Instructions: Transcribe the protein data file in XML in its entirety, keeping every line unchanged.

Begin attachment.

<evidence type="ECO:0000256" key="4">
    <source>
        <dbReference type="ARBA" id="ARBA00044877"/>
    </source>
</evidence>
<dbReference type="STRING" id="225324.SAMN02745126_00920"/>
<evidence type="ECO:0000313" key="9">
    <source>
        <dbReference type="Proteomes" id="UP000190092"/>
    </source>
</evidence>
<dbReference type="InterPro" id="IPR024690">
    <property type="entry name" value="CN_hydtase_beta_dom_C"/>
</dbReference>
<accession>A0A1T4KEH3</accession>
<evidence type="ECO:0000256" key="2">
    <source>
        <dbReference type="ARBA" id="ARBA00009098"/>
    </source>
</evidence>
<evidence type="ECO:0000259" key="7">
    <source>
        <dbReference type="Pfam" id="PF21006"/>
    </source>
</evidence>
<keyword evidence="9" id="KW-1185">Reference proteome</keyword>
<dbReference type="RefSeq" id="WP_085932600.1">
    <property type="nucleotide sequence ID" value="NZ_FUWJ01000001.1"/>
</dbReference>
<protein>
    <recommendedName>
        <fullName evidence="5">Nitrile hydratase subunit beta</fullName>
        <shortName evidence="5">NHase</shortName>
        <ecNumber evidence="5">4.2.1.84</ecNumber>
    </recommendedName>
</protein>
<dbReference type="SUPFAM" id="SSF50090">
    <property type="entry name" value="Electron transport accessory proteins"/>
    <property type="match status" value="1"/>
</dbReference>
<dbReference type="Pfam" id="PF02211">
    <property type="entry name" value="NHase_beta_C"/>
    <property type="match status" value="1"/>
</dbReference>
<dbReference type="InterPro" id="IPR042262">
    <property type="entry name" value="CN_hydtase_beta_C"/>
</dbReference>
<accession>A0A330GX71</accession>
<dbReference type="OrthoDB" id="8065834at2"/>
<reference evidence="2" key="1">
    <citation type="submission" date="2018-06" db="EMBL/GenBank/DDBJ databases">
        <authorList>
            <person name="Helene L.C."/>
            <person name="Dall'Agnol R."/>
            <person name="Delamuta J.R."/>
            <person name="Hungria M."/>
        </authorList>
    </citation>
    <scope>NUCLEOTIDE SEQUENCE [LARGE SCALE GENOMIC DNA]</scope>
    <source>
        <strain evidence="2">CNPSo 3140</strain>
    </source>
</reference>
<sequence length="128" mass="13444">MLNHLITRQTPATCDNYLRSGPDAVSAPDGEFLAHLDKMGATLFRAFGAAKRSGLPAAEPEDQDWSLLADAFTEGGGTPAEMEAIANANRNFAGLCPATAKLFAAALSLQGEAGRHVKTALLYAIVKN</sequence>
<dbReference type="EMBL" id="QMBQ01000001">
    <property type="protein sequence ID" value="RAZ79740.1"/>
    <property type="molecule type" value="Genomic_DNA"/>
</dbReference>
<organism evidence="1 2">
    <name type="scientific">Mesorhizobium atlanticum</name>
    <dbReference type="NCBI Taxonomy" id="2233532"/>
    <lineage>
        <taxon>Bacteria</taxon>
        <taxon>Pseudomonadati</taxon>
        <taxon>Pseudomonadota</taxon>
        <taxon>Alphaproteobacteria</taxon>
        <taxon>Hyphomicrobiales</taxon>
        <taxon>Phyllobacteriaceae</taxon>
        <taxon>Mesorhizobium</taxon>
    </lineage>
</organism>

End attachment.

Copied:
<evidence type="ECO:0000256" key="4">
    <source>
        <dbReference type="ARBA" id="ARBA00044877"/>
    </source>
</evidence>
<dbReference type="STRING" id="225324.SAMN02745126_00920"/>
<evidence type="ECO:0000313" key="9">
    <source>
        <dbReference type="Proteomes" id="UP000190092"/>
    </source>
</evidence>
<dbReference type="InterPro" id="IPR024690">
    <property type="entry name" value="CN_hydtase_beta_dom_C"/>
</dbReference>
<accession>A0A1T4KEH3</accession>
<evidence type="ECO:0000256" key="2">
    <source>
        <dbReference type="ARBA" id="ARBA00009098"/>
    </source>
</evidence>
<evidence type="ECO:0000259" key="7">
    <source>
        <dbReference type="Pfam" id="PF21006"/>
    </source>
</evidence>
<keyword evidence="9" id="KW-1185">Reference proteome</keyword>
<dbReference type="RefSeq" id="WP_085932600.1">
    <property type="nucleotide sequence ID" value="NZ_FUWJ01000001.1"/>
</dbReference>
<protein>
    <recommendedName>
        <fullName evidence="5">Nitrile hydratase subunit beta</fullName>
        <shortName evidence="5">NHase</shortName>
        <ecNumber evidence="5">4.2.1.84</ecNumber>
    </recommendedName>
</protein>
<dbReference type="SUPFAM" id="SSF50090">
    <property type="entry name" value="Electron transport accessory proteins"/>
    <property type="match status" value="1"/>
</dbReference>
<dbReference type="Pfam" id="PF02211">
    <property type="entry name" value="NHase_beta_C"/>
    <property type="match status" value="1"/>
</dbReference>
<dbReference type="InterPro" id="IPR042262">
    <property type="entry name" value="CN_hydtase_beta_C"/>
</dbReference>
<accession>A0A330GX71</accession>
<dbReference type="OrthoDB" id="8065834at2"/>
<reference evidence="2" key="1">
    <citation type="submission" date="2018-06" db="EMBL/GenBank/DDBJ databases">
        <authorList>
            <person name="Helene L.C."/>
            <person name="Dall'Agnol R."/>
            <person name="Delamuta J.R."/>
            <person name="Hungria M."/>
        </authorList>
    </citation>
    <scope>NUCLEOTIDE SEQUENCE [LARGE SCALE GENOMIC DNA]</scope>
    <source>
        <strain evidence="2">CNPSo 3140</strain>
    </source>
</reference>
<sequence length="128" mass="13444">MLNHLITRQTPATCDNYLRSGPDAVSAPDGEFLAHLDKMGATLFRAFGAAKRSGLPAAEPEDQDWSLLADAFTEGGGTPAEMEAIANANRNFAGLCPATAKLFAAALSLQGEAGRHVKTALLYAIVKN</sequence>
<dbReference type="EMBL" id="QMBQ01000001">
    <property type="protein sequence ID" value="RAZ79740.1"/>
    <property type="molecule type" value="Genomic_DNA"/>
</dbReference>
<organism evidence="1 2">
    <name type="scientific">Mesorhizobium atlanticum</name>
    <dbReference type="NCBI Taxonomy" id="2233532"/>
    <lineage>
        <taxon>Bacteria</taxon>
        <taxon>Pseudomonadati</taxon>
        <taxon>Pseudomonadota</taxon>
        <taxon>Alphaproteobacteria</taxon>
        <taxon>Hyphomicrobiales</taxon>
        <taxon>Phyllobacteriaceae</taxon>
        <taxon>Mesorhizobium</taxon>
    </lineage>
</organism>